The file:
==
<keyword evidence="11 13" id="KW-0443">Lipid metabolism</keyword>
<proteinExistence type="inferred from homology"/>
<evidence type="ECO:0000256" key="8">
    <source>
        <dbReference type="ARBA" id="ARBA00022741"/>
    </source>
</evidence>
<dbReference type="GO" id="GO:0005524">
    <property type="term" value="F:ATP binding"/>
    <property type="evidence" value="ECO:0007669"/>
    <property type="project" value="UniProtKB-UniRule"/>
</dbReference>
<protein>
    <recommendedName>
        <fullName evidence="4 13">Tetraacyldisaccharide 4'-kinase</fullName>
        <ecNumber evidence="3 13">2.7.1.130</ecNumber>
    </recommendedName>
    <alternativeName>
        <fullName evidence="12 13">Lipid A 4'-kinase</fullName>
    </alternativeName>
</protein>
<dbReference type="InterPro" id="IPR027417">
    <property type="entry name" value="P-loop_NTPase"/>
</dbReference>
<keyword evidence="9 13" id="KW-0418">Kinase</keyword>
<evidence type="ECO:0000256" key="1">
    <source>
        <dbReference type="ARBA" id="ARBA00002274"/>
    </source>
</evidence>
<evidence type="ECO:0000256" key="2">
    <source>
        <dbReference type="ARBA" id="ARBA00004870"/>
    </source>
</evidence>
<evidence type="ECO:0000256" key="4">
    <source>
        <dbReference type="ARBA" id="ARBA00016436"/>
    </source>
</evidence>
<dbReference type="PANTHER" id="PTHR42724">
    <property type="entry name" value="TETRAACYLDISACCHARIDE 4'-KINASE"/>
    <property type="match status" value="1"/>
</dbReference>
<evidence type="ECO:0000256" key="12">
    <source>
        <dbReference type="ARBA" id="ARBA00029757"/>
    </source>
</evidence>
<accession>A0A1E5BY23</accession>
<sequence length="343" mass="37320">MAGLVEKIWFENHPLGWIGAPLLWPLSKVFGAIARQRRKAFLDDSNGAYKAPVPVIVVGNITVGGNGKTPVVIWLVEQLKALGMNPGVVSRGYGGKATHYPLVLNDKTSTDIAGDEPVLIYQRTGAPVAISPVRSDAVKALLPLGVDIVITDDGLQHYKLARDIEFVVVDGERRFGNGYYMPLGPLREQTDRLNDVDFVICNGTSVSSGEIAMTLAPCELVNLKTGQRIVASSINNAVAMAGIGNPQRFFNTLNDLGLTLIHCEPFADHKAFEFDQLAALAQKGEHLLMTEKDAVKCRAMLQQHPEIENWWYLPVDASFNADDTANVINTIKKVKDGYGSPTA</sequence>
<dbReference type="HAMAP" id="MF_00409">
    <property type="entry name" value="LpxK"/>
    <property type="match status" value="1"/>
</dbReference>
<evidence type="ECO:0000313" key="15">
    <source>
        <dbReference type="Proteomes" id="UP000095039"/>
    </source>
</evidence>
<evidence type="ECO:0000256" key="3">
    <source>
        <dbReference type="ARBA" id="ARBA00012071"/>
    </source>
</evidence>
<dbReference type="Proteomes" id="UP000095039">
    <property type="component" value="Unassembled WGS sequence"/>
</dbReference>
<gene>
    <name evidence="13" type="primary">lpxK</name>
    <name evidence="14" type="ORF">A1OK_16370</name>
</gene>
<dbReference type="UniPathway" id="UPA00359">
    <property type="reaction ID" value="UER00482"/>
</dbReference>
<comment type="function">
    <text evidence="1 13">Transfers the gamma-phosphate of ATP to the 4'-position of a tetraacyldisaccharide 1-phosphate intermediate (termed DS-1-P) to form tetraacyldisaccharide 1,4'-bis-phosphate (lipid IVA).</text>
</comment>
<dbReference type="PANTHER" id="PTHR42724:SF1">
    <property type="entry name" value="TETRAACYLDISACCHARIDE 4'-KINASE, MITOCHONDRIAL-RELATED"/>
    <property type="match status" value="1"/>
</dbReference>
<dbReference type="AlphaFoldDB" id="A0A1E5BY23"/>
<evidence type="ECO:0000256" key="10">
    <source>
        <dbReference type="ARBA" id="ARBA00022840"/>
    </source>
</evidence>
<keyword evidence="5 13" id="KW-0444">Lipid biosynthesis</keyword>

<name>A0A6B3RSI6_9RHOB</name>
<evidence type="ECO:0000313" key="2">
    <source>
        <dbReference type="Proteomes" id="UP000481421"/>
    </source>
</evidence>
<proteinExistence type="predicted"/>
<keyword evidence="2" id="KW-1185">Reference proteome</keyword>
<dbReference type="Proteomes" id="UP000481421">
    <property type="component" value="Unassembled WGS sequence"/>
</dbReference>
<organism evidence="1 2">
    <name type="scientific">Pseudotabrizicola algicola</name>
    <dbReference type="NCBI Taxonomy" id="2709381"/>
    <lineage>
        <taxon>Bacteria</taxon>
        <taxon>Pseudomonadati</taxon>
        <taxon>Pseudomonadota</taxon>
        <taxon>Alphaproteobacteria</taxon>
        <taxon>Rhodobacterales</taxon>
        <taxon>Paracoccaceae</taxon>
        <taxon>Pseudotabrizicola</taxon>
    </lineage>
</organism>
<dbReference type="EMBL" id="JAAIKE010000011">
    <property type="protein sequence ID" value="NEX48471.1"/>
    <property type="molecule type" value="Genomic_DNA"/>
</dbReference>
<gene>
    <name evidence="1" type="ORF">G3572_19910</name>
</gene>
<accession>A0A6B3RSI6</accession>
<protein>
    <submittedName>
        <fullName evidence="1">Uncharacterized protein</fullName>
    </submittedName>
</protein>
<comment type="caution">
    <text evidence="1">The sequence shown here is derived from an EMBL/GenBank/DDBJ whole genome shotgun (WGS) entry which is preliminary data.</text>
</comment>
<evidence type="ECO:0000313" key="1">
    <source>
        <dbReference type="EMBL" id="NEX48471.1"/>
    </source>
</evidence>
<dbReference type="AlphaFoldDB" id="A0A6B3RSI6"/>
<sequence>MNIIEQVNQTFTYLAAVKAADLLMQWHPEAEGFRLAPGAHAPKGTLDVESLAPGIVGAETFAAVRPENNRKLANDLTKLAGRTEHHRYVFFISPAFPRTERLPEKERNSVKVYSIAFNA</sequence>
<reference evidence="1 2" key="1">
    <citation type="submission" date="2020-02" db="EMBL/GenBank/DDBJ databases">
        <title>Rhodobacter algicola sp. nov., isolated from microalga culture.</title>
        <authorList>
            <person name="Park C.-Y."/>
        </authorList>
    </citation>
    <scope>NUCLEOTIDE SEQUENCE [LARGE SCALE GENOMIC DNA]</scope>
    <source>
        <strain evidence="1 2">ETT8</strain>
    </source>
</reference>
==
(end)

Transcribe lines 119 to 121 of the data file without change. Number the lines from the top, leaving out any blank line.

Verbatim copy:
    <name evidence="1" type="ORF">G3572_19910</name>
</gene>
<accession>A0A6B3RSI6</accession>